On Monday, June 5, 2017, journalism students at RJ Reynolds High School in Winston-Salem, NC met with over 60 family members and teachers in their school's black box theater to screen Weaving Connections, a documentary film they developed over three weeks in a workshop led by artist-educator Diana Greene as part of Pulitzer Center’s NewsArts initiative.
The workshop guided students in researching and creating a film that explores connections between Winston-Salem’s history of textile manufacturing and the growing global textiles industry. Students visited former textile factories in Winston-Salem and spoke with experts on their city’s history with manufacturing textiles. They researched the factors that led to globalization of the textiles industry and worked with Pulitzer Center grantee Jason Motlagh to examine the conditions of clothing factories in Bangladesh. Motlagh met with students in April 2017 to share his experience reporting The Ghosts of Rana Plaza, a multimedia investigation into a textile factory collapse that led to the deaths of over 1,000 people. He also spoke with students about how he used writing, photography and film to capture different angles of the story.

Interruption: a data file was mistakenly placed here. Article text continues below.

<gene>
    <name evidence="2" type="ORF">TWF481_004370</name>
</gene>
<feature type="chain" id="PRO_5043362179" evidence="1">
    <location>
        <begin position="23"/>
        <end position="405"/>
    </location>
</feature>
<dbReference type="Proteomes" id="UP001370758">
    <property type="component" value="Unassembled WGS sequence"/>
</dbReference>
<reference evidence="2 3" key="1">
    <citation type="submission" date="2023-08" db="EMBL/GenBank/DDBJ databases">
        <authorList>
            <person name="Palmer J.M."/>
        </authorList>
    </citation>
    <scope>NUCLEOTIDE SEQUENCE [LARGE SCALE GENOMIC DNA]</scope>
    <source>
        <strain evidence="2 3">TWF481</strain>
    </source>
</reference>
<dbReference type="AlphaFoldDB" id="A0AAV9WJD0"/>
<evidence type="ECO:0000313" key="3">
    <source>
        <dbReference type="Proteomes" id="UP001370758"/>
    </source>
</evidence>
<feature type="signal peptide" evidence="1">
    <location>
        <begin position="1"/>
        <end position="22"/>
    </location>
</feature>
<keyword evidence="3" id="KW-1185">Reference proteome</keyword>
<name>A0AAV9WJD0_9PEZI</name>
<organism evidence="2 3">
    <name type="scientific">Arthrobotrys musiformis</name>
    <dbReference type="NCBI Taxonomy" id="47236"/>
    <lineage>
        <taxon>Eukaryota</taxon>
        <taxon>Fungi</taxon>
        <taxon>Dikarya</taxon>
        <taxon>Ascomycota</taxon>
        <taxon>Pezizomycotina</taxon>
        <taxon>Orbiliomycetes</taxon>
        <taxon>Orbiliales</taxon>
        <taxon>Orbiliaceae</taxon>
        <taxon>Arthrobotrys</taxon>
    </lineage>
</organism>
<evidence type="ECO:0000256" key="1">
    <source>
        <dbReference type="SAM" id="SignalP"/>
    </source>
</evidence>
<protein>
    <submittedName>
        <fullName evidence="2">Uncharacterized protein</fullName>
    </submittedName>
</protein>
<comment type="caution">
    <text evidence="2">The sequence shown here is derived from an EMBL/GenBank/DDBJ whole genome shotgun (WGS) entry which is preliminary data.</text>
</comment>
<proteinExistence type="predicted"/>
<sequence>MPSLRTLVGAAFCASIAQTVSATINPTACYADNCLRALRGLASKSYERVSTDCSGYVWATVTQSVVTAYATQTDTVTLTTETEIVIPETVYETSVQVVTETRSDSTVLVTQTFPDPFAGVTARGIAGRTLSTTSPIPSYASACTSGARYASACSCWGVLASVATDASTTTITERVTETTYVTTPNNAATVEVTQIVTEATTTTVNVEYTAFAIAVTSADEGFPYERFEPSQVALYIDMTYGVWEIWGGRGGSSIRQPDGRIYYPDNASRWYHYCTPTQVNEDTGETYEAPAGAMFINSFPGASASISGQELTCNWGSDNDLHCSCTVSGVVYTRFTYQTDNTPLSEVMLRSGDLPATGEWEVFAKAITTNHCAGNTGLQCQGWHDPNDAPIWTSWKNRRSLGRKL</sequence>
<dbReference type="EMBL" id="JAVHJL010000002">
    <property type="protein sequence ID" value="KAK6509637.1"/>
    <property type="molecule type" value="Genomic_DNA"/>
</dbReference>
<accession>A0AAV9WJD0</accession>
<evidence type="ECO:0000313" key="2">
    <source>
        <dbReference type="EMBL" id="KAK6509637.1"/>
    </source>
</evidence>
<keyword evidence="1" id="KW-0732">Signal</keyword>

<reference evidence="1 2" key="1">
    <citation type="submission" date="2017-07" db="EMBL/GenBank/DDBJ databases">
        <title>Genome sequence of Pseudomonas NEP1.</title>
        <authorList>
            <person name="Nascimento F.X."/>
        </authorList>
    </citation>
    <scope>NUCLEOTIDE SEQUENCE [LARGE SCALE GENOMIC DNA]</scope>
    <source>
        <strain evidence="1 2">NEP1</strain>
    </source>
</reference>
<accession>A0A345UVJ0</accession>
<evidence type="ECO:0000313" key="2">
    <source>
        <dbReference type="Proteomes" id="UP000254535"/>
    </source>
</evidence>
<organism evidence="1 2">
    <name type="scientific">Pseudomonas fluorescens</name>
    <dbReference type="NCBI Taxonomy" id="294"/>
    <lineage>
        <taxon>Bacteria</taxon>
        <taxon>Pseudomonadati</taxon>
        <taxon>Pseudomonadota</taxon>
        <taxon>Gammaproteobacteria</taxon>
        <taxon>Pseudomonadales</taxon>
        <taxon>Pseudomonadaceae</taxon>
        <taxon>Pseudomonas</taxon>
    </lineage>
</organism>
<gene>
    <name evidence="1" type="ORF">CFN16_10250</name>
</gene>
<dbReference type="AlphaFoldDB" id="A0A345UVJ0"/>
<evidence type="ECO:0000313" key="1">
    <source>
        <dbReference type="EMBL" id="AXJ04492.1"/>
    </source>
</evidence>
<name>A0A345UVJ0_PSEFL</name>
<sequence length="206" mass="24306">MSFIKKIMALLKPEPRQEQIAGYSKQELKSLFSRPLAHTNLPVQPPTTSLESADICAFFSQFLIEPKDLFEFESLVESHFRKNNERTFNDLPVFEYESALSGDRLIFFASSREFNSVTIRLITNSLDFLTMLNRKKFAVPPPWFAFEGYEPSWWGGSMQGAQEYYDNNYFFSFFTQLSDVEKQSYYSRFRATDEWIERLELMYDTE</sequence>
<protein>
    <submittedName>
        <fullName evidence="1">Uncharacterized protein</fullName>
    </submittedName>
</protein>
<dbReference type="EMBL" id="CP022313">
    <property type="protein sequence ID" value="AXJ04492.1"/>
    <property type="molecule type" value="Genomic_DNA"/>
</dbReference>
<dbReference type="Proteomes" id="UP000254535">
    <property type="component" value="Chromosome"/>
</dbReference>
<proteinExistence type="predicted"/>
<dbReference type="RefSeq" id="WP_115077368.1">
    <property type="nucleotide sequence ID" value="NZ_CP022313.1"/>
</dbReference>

After Motlagh’s visit, students broke into teams to develop story ideas for short documentaries examining connections between the local and global textiles manufacturing industries. Teams examined the development of labor laws in the U.S. and abroad, the impact of automation on wages and technological innovation, the impact of U.S. policies on the global textiles industry and the ways that their own community adapted to the globalization of the textiles industry. Students on each team took on a role: cinematographer, editor, producer or script writer. With the support of Greene and co-facilitator Stan Wright, an MFA candidate in the documentary filmmaking program at Wake Forest University, they also conducted in-depth research and interviews, found ways to visualize their research, wrote and recorded narrations to accompany their visuals and collaborated with their classmates to order the short films into a larger narrative.